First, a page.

Wednesday, July 30, 2008

Domestic Surveillance as an American Way of Life

The US government has established "fusion centers" to join various federal and local police agencies. The ACLU argues that these centers have been used to systematically spy on citizens who do not commit crimes but who oppose war and the Death Penalty.

Wednesday, July 23, 2008

Socializing Kids for Combat

Michael Reagan of Truthout (July 23, 2008) writes of the US Army's shameless attempts to recruit children through its video game and website. According to Reagan, the game simulates training and combat, minus the moral dilemmas of killing other humans and the horror and nightmares experienced by soldiers and civilians who experience war first hand.

Hey DOD, how about a PTSD video game?

Sunday, July 13, 2008

Freddie Mac and Fannie Mae: More Corporate Welfare Over the Weekend

The Federal Reserve, not surprisingly, has bailed out Freddie Mac and Fannie Mae by allowing the two corporations to borrow money from its "discount window" (Dawn Kopecki, Bloomberg, 7-14-08). The Treasury Department was also involved in getting "assurances" that Freddie Mac's short-term debt offerings "would go off without a hitch" (Stephen Laboton, NY Times, 7-14-08).

Both moves occurred before the US stock market opened on Monday.

A more telling understanding of the situation can be found from the readers of the NY Times article.

Saturday, July 12, 2008

IndyMac Bank Failure Misses News Cycle

Immediately after the stock market closed for the weekend (7-12-2008), the Office of Thrift Supervision (OTS) reported the federal takeover of IndyMac. The seizure came after a run on the California-based bank. According to the FDIC this was the third largest bank takeover in US history. At least 3800 employees will be sacked.

IndyMac was a spinoff of Countrywide Financial (Angelo Mozilo and David Loeb) and was heavily invested in high-risk mortgages.

The event came in light of news that Freddie Mac and Fannie Mae, the largest US mortgage-based security firms, were faltering. Julie Creswell (NY Times 7-13-08) reported that both institutions hired high level politicos for years and bought off activist groups by donating to their charities.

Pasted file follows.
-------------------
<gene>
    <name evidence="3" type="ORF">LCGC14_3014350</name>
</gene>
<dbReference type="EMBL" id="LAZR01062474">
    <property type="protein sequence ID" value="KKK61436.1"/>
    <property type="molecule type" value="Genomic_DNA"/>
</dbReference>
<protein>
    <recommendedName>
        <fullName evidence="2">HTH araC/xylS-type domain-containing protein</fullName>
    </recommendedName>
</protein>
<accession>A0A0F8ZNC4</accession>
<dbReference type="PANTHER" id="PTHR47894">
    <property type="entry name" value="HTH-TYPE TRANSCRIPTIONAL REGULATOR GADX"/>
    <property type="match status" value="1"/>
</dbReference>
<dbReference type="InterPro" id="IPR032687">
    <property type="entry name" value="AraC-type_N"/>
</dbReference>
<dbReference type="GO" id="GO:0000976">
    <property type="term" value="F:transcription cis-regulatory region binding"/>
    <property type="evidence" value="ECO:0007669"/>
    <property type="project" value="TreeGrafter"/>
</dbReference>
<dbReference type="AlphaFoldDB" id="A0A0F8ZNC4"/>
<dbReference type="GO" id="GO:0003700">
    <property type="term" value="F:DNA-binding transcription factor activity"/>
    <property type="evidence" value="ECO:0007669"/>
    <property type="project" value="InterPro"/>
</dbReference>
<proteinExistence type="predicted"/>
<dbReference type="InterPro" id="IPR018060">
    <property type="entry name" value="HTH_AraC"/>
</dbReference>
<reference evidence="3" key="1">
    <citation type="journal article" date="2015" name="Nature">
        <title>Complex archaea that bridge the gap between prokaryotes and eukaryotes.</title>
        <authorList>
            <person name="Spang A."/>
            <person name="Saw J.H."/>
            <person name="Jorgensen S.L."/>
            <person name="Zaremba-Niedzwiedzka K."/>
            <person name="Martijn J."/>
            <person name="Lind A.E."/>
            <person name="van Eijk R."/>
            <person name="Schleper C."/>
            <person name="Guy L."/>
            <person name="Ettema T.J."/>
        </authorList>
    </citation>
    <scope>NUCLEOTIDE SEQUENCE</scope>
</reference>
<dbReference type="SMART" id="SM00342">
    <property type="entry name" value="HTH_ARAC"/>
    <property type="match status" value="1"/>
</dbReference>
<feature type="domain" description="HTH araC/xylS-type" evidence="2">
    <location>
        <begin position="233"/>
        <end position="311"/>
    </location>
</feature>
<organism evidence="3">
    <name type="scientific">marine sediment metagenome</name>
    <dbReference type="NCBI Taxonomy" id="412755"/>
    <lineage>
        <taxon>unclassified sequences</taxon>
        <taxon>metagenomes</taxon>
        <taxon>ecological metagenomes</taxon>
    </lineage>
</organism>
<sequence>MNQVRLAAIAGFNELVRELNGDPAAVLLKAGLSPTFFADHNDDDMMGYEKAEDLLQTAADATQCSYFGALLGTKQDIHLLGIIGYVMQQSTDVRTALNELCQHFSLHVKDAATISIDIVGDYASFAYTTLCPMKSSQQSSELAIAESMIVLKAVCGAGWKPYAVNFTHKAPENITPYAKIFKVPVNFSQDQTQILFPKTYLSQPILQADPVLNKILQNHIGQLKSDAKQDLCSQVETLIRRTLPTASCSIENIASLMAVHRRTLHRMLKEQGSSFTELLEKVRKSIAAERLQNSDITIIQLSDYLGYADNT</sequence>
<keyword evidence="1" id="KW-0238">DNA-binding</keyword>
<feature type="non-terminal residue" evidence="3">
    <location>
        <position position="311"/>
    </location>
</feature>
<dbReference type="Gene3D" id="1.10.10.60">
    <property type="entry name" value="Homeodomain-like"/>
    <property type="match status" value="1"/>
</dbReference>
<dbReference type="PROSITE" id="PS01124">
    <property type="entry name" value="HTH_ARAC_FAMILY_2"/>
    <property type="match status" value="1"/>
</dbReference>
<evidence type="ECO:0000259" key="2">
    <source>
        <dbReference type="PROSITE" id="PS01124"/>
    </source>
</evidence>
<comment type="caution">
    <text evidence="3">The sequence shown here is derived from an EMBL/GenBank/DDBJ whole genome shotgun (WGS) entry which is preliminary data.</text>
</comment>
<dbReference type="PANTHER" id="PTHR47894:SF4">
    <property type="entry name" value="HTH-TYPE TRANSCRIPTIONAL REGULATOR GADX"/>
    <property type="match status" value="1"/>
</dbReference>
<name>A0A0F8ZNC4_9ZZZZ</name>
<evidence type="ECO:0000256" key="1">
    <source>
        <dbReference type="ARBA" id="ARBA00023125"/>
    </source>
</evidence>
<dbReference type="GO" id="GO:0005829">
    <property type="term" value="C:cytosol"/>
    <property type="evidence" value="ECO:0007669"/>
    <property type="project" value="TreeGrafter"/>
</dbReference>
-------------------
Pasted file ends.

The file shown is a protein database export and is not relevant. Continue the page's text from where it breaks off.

Friday, July 11, 2008

Understanding US Inequality and Economics is a fine source for statistics on US economic conditions, with an emphasis on inequality. The website includes charts on wages, income mobility, wealth, CEO wealth, and personal savings.

Wednesday, July 2, 2008

White Collar Crime Narrative

Samuel Israel III, fugitive from justice and hedge fund swindler, surrendered to law enforcement today. Israel was sentenced to 20 years in prison for defrauding clients of $309,000,000 between 1998 and 2005. He then faked his death in order to escape imprisonment. Israel went as far as co-creating a bogus accounting firm to certify false financial statements.

There is little or no mention of the immediate victims, who were other rich investors. The ultimate victims, however, are the people.

Israel's lawyer's sentencing letter to the judge is a window into the white collar criminal mind. The letter (URL below) even states that Israel is "the victim" rather than the predator (p.28). Note that, in a way, this white collar criminal is even less honorable than the typical street thug, preferring to blame his crimies rather than accepting the punishment. The letter makes no mention of Israel's great grandfather, Leon Israel, who was also a white-collar criminal (NY Times, April 29,1920).

Note also the unpublished paper, titled "the Subjective Experience of Punishment" beginning on page 70. In it, Professor Adam Kolber, claims that "sensitive" (e.g. rich people) should be given breaks in sentencing over "insensitive" people (e.g. the lesser classes).

Kolber has also written on the ethics of "therapeutic forgetting," which would be used on soldiers to forget the atrocities of war.

The sentencing paper, forthcoming in the Columbia Law Review, was sponsored by the Orwellian Princeton Center for Human Values. Of note, the Center for Human Values, funded by the Mellons and Rockefellers, has also promoted pre-emptive war.